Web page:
Alanna Hale

The opening up of the home also extended to the family room, which was once a series of odd small rooms. “The large accordion doors to the backyard were stained to match the original woodwork throughout the home and the new box beams and shelves in the kitchen, and we wrapped the space in shiplap paneling for further architectural interest,” Emily says. “This is one of the most-used rooms in the house now, where the family curls up together to watch a movie or entertains friends during a barbecue. We chose textural, organic materials in a soft palette to connect with the outside, including a coffee table made of woven hyacinth and a ceiling pendant hand-sewn from wood and coco beads.”

Music Room in Oakland Craftsman by Emily Finch
The music nook houses the family’s instrument collection.

Alanna Hale

And while much of the home was opened up, Emily and team did the opposite for a space near the center of the home that was known as the “gallery.” It’s now three rooms: a guest bathroom, a music nook, and a wet bar.

Guest Bathroom in Oakland Craftsman by Emily Finch
The guest bathroom is both a powder room and full bathroom for overnight guests.

Alanna Hale

“The guest bathroom was a feat in small-space planning—literally every inch of this space was carefully considered, with a custom hidden medicine cabinet for extra storage, a wall mounted sink to maximize floor space, and a corner shower exactly the right size to pass inspection,” she says. “We wanted the small space to feel serene, not cramped, so we carried the shower tile all the way across two walls and painted the other two a coordinating color, wrapping the whole space in that watery blue.”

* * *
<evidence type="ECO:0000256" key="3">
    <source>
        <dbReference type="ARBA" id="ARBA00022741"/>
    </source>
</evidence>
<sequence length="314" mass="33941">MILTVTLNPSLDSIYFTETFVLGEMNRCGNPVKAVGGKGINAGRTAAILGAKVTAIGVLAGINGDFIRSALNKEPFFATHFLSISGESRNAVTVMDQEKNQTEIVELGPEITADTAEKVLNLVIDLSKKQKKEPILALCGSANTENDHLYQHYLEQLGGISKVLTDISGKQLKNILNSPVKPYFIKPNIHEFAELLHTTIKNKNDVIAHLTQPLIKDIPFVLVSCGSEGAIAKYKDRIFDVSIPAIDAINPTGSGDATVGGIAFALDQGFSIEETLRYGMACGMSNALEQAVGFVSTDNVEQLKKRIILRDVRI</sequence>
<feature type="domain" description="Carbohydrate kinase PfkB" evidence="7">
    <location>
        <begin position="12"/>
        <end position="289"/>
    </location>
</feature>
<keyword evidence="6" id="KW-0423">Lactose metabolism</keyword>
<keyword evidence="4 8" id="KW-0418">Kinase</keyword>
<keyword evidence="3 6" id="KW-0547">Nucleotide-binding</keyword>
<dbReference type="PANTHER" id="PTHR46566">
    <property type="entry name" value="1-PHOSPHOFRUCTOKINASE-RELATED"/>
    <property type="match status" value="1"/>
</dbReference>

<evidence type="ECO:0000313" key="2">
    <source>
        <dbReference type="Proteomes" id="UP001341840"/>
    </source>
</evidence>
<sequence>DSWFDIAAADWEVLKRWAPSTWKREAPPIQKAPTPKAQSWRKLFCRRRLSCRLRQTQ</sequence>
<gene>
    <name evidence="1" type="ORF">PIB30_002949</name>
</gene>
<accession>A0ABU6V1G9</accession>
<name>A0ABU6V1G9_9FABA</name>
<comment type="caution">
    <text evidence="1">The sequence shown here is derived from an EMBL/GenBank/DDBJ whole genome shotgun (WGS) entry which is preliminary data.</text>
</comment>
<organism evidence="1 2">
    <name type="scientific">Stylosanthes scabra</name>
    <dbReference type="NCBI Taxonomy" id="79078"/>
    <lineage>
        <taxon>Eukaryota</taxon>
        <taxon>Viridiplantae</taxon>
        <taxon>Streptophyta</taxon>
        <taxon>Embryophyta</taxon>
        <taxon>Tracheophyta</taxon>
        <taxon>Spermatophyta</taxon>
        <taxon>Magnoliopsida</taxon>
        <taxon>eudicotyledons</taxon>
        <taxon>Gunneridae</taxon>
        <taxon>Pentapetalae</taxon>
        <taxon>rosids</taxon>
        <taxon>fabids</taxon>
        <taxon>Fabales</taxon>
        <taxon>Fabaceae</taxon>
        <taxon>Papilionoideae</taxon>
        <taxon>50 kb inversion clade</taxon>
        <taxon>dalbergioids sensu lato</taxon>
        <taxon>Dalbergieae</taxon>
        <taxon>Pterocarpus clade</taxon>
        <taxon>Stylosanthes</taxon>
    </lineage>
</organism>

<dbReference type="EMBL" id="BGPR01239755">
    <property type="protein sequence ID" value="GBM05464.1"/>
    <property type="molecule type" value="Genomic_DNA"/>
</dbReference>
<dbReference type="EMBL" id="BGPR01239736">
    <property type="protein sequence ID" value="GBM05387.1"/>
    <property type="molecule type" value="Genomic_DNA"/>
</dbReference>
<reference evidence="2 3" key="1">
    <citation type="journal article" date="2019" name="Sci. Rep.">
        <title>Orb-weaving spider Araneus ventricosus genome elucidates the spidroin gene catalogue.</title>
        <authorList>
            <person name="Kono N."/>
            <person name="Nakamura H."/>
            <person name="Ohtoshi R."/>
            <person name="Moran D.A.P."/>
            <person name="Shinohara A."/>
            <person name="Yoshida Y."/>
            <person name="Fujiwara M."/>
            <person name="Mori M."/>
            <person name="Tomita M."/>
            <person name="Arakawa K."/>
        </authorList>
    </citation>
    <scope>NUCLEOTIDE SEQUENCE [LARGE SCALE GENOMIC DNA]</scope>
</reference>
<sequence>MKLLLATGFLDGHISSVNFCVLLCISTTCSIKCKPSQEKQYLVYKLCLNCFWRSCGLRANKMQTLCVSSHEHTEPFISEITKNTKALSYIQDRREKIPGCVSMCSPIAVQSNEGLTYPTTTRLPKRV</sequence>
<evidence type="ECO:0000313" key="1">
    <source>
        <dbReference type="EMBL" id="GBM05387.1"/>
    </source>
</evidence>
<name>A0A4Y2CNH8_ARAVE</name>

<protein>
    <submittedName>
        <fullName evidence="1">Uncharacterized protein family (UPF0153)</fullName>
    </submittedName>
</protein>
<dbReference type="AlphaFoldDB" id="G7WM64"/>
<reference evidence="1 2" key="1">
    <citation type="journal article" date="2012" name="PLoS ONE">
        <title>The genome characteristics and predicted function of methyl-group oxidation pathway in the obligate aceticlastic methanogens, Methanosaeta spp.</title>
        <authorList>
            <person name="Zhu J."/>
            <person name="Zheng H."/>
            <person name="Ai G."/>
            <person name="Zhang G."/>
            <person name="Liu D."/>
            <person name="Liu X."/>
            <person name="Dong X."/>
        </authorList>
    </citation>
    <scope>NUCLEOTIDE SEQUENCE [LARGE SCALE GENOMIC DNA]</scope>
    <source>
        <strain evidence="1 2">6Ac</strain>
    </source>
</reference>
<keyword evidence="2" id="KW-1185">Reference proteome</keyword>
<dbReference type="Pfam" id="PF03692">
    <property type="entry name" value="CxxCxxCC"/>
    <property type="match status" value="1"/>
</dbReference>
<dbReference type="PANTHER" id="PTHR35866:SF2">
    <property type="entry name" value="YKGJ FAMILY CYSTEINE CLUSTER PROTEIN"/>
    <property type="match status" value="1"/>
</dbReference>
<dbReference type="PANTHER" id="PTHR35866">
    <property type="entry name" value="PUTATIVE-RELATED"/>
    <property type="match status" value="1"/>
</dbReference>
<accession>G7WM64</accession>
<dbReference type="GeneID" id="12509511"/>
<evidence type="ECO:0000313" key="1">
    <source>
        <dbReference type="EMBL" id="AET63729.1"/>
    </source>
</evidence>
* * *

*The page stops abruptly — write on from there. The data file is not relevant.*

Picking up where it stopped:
Wet Bar in Oakland Craftsman by Emily Finch
“The bar also has a hidden dishwasher drawer for barware after a party or general kitchen overflow—one of my favorite secret weapons,” Emily says.

Alanna Hale

The wet bar connects to the kitchen (and has matching Shaker-style cabinetry), but it also has its own jewel box design with a hammered polished nickel sink, bronzed tile backsplash, polished Taj Mahal counters, and perforated metal panels in the upper cabinet doors.

Primary Bedroom in Oakland Craftsman by Emily Finch
The primary bedroom is a serene and roomy retreat.

Alanna Hale

Lastly, the bedrooms got a makeover, too. The primary suite had an awkward layout, but is now reimagined with a true ensuite bathroom. The bedroom itself has the same footprint as before, but since it was a large and long space, Emily and team created zones: one for sleeping, one for lounging by the fireplace, and one for writing and working. The Turkish oushak rug with its soft lavender, sage green, camel, and dusty blue sets the tone for the room’s color palette.

Primary Bathroom in Oakland Craftsman by Emily Finch
“What is now the primary bathroom was an office nook that led to a bathroom shared with another bedroom, so that was reworked to create a true primary ensuite bathroom,” Emily says.

Alanna Hale

Emily’s clients are thrilled with the newly redesigned home, saying it suits them more now. “The house had a tremendous amount of character when we started, but now she’s also taken on the warmth and love of all the people who breathed new life into her, and the family who now calls her home,” Emily adds.

Architect: Amato Architecture

Contractor: Whitney Builders

Styling and Florals: Rachel Forslund